This six-hour educational and experiential course is for practicing counselors and psychotherapists who seek to learn more about meditation as a therapeutic modality. Psychiatrists, social workers, hypnotherapists, and holistic healers who incorporate therapy into their practices are also welcome to take this course, as are graduate students in Psychology and Social Work.
This workshop features six styles of meditation drawn from several spiritual traditions that can be usefully adapted to work with clients in the therapeutic setting. Participants will have an opportunity to practice the techniques and to guide others in them. A workbook is included with the course.
In our modern version of the course, it is taught entirely on-line through a webinar, and leads to certification as a Meditation for Therapists Practitioner.
To obtain certification, you will need to present a case in a practicum where you use these meditation techniques, and pass a final exam to assess your knowledge.
The course begins with an overview of the many styles of meditation. We will discuss and practice in this workshop those meditation techniques that have special efficacy in promoting insight, aiding in stress reduction and relaxation, and assisting your clients to contact their inner resources of intuition and volition.
Among the methods we will explore are Vipassana, Inner Absorption (Laya) methods, breathing meditation, and techniques of Reflective and Receptive meditation.
As a supportive adjunct to this course, you may benefit from reading our broader treatment of uses of meditation for therapeutic purposes in our book, Meditation and Therapy: Theory and Application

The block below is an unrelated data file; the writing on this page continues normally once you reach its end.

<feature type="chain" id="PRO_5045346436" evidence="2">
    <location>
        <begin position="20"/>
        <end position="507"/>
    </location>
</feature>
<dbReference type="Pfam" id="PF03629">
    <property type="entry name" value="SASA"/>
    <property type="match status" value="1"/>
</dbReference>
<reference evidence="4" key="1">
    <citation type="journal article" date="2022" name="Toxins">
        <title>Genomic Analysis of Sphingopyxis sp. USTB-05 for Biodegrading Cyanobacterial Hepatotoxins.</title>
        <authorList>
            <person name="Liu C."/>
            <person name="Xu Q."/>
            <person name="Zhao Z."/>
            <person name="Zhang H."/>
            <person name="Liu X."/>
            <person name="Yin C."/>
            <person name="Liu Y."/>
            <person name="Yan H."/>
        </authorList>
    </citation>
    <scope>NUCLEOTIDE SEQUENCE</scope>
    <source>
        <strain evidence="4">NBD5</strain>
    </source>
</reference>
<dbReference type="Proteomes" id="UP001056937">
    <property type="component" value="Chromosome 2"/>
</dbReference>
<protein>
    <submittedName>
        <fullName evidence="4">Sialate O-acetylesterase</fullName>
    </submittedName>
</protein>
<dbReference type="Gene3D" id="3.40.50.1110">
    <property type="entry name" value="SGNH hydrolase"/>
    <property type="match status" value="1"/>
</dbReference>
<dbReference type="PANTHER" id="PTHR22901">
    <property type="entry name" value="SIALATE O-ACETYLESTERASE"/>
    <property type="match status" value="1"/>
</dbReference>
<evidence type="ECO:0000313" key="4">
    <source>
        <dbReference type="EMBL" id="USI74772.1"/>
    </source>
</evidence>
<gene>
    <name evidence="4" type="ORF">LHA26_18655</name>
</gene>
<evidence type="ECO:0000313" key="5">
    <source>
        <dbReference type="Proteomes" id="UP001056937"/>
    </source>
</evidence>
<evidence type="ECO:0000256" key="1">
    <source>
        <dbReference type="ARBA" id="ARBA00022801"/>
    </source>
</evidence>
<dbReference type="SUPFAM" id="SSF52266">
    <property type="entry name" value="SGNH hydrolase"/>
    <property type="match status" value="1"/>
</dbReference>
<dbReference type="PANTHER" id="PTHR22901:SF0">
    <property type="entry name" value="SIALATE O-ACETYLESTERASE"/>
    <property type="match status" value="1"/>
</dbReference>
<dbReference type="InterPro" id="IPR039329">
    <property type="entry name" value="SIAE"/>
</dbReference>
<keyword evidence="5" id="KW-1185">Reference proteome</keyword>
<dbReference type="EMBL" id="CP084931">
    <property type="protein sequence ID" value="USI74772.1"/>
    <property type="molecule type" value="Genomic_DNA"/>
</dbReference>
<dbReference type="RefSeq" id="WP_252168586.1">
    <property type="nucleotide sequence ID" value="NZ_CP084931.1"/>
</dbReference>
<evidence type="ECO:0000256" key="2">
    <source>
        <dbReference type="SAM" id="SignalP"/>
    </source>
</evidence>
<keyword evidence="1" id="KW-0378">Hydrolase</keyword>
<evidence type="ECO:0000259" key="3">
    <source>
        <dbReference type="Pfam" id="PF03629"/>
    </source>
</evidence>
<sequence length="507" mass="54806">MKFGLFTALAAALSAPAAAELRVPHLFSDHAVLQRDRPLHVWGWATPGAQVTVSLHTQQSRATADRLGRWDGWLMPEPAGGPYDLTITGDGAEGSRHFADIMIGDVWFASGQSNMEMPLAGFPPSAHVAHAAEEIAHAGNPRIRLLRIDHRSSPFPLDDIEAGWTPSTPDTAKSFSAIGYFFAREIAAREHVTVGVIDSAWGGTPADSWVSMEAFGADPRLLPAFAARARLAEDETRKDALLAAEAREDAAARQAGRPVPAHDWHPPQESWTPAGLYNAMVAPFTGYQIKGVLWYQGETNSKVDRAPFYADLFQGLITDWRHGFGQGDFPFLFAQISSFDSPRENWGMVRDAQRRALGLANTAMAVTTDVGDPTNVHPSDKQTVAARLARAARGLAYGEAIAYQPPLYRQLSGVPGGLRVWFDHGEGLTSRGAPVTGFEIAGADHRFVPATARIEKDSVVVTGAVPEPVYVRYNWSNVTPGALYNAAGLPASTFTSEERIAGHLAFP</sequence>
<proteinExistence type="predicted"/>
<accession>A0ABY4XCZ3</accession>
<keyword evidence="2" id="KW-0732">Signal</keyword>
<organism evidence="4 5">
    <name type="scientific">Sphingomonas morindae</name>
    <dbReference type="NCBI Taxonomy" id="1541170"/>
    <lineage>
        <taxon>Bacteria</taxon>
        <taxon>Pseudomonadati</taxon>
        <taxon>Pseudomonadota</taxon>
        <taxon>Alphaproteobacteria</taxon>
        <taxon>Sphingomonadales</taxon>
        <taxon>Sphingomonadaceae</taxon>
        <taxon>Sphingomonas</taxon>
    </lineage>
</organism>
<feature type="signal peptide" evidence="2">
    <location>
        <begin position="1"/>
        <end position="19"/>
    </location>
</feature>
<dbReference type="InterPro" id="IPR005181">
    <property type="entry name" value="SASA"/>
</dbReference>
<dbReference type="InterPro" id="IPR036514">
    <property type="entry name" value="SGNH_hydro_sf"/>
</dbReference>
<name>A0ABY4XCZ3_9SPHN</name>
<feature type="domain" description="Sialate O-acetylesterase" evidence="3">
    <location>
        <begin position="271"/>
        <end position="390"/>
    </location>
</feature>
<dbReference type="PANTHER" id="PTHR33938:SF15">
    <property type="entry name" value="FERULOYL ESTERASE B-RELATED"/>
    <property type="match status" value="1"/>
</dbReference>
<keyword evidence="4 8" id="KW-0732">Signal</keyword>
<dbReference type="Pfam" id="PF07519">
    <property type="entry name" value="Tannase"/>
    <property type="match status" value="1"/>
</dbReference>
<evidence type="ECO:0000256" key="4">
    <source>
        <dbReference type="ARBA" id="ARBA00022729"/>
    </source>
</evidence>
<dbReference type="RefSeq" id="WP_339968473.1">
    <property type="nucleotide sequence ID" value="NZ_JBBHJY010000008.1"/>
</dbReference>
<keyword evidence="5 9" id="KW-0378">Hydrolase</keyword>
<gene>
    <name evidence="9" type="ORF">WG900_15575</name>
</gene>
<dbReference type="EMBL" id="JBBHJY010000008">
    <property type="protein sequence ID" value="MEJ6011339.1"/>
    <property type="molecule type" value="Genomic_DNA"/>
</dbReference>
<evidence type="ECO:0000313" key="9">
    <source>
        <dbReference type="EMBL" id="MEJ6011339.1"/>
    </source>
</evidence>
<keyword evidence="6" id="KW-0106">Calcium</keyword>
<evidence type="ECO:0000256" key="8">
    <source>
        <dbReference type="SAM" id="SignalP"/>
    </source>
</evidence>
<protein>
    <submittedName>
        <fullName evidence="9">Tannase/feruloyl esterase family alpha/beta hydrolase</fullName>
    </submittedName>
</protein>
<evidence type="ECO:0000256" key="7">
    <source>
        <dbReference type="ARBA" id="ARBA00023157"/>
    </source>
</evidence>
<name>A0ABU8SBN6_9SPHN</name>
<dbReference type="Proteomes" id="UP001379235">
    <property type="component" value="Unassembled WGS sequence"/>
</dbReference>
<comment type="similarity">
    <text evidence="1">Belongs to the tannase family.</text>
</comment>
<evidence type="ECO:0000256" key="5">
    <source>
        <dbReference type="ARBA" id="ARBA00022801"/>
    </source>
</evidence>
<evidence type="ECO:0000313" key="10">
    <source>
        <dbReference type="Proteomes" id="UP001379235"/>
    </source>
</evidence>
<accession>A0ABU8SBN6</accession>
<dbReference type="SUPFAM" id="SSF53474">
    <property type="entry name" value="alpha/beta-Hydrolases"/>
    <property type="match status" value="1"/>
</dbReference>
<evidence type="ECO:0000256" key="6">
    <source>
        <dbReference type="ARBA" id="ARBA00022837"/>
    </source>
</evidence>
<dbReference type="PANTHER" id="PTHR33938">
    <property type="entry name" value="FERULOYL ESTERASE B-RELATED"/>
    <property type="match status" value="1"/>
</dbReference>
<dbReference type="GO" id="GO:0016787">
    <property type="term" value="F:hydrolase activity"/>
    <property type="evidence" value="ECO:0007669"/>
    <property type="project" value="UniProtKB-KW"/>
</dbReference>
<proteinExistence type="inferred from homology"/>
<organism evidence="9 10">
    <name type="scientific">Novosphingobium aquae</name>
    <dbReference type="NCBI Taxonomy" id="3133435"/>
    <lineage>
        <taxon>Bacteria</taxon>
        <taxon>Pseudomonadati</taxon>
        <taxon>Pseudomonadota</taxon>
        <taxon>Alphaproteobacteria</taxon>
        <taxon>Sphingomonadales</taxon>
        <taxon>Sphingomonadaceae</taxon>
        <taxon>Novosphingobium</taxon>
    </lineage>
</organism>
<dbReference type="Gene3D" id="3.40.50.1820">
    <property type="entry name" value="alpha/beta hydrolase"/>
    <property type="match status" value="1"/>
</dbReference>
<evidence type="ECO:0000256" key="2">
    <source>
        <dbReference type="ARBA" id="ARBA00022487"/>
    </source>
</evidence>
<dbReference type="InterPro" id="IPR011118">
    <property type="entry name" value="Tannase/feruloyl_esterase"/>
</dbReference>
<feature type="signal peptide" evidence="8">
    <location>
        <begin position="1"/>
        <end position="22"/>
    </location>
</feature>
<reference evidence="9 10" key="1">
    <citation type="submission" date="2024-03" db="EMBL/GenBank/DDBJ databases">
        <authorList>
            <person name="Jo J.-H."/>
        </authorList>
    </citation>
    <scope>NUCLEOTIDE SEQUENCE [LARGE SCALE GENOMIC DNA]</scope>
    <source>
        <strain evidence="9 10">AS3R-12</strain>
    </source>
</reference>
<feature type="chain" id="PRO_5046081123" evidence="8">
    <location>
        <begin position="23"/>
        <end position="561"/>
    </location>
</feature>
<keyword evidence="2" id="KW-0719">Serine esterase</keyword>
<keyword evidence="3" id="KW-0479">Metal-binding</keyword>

Professionals who work on a daily basis with individuals seeking to better understand themselves, improve their lives, and relate to others in a healthier way will find this an invaluable course, both for their clients and for themselves. Incorporating the powerful focusing methods of meditation in therapy can lead to faster resolution of clients’ issues and improved therapeutic outcomes.
Part One: Introduction to Meditation
- What is Meditation?
- The Great Continuum of Consciousness
- Models of Consciousness in Psychology
- Vehicles, Forms, or Energetic States—The Focal Point of Meditation
- Comparisons of Psychotherapy, Hypnosis, and Meditation
- Who is Using Meditation in Therapy?
Part Two: Techniques of Meditation with Relevance to Psychotherapy
Monitoring Techniques: Vipassana
- Vipassana upon Sensations
- Vipassana upon Feelings
- Vipassana upon Thoughts
- Vipassana upon I AM Statements
- Vipassana upon the Voidness of Consciousness
- Watching the breath
- Breathing an affirmation
- Breathing a mantra
- Energizing the body by visualization—a demonstration
- The Rainbow Method
- Process Meditation
- The Little Sun Method
- The Mandala Method
- The Stepping Stone Method
- Reflection and Disidentification
- Ego, Self, and Soul
Grounding—Coming Back from Altered States of Consciousness
Part Three: Articles on Meditation and Psychotherapy
Conscious Mind Meditation
Methods for Meditation on the Vehicles and to Activate the Potentials of Consciousness
Meditation on the Vehicles
Levels of Autosuggestion
Imagery Techniques in Psychotherapy
A Comparison of Spiritual and Psychological Work
The Human Growth Continuum
What is Transformation?
Temples of Human Life
A New Model of Human Functioning
A Heuristic for Determining the Outcome of Therapy
A Comparison Between Psychological and Spiritual Transformation
Madness and Mysticism: the Role of Reality Testing
The Journey to Inner Awakening
The workbook also contains suggestions for continuing study and an extensive glossary of new terms.
Your agency can host this workshop in-person if you wish. [It is not approved for professional continuing educational credit at this time].